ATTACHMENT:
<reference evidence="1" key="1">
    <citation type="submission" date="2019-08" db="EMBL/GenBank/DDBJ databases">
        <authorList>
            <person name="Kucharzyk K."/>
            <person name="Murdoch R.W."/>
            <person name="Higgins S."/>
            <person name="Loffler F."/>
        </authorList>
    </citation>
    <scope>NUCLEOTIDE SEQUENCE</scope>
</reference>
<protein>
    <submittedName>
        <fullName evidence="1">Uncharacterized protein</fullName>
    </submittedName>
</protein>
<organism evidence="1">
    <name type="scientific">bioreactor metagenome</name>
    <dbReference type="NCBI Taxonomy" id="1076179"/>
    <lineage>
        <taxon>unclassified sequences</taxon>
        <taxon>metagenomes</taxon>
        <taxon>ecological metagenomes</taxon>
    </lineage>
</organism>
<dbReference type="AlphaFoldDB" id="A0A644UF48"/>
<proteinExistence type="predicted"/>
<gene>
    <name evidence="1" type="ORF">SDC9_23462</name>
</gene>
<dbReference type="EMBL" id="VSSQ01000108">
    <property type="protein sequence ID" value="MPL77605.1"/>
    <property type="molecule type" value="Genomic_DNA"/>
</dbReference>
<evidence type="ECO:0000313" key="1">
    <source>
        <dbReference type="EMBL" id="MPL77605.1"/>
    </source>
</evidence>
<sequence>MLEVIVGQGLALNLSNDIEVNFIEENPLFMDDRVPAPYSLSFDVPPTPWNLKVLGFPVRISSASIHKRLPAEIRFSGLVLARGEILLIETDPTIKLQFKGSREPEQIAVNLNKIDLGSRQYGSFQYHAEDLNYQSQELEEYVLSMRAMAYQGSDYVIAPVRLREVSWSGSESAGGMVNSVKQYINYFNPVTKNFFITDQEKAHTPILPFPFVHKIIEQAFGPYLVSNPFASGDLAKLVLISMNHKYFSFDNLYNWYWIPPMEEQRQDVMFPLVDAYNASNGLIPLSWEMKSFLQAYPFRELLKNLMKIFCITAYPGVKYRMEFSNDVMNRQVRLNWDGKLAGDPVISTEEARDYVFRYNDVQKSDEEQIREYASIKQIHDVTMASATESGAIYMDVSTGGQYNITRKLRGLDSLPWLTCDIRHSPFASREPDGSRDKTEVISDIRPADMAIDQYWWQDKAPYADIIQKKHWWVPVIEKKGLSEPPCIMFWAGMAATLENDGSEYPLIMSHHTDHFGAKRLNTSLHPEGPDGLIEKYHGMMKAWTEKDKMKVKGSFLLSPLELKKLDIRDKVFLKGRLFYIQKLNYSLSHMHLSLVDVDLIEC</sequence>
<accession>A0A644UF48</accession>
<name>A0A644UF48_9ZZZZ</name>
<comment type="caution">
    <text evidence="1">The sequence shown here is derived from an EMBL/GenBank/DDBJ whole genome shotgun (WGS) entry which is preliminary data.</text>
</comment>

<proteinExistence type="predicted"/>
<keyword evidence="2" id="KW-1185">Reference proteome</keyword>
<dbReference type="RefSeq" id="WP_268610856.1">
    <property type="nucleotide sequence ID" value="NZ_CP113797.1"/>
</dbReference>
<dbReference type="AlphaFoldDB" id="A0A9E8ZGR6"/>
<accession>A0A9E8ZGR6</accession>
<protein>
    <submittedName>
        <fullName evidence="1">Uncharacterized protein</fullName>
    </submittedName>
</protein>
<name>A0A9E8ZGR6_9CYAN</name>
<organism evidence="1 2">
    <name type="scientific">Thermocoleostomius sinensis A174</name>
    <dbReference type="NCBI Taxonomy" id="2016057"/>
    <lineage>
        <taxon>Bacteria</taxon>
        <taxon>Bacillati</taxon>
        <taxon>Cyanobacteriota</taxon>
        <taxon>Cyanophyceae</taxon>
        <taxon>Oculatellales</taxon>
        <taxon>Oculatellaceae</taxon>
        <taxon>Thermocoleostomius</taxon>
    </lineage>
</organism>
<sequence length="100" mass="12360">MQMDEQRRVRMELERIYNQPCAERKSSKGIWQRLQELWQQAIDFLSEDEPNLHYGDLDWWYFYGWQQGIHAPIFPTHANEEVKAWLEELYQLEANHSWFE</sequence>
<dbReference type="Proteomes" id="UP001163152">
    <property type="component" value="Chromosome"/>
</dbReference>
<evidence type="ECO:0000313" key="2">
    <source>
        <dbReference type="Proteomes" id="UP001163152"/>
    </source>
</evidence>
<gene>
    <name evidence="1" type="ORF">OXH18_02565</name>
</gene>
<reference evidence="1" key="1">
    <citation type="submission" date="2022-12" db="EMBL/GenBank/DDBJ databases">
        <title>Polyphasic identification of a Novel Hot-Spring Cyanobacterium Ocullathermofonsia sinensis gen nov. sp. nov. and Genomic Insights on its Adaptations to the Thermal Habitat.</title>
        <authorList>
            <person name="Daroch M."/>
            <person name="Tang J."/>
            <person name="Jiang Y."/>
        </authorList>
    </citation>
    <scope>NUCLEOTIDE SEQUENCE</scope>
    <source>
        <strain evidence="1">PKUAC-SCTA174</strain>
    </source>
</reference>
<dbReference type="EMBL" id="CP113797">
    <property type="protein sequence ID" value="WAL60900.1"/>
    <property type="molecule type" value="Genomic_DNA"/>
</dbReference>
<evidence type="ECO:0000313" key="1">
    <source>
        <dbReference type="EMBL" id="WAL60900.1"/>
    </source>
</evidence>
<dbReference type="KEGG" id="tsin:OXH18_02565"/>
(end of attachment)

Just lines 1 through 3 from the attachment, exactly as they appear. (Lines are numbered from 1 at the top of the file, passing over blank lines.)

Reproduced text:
<reference evidence="1" key="1">
    <citation type="submission" date="2019-08" db="EMBL/GenBank/DDBJ databases">
        <authorList>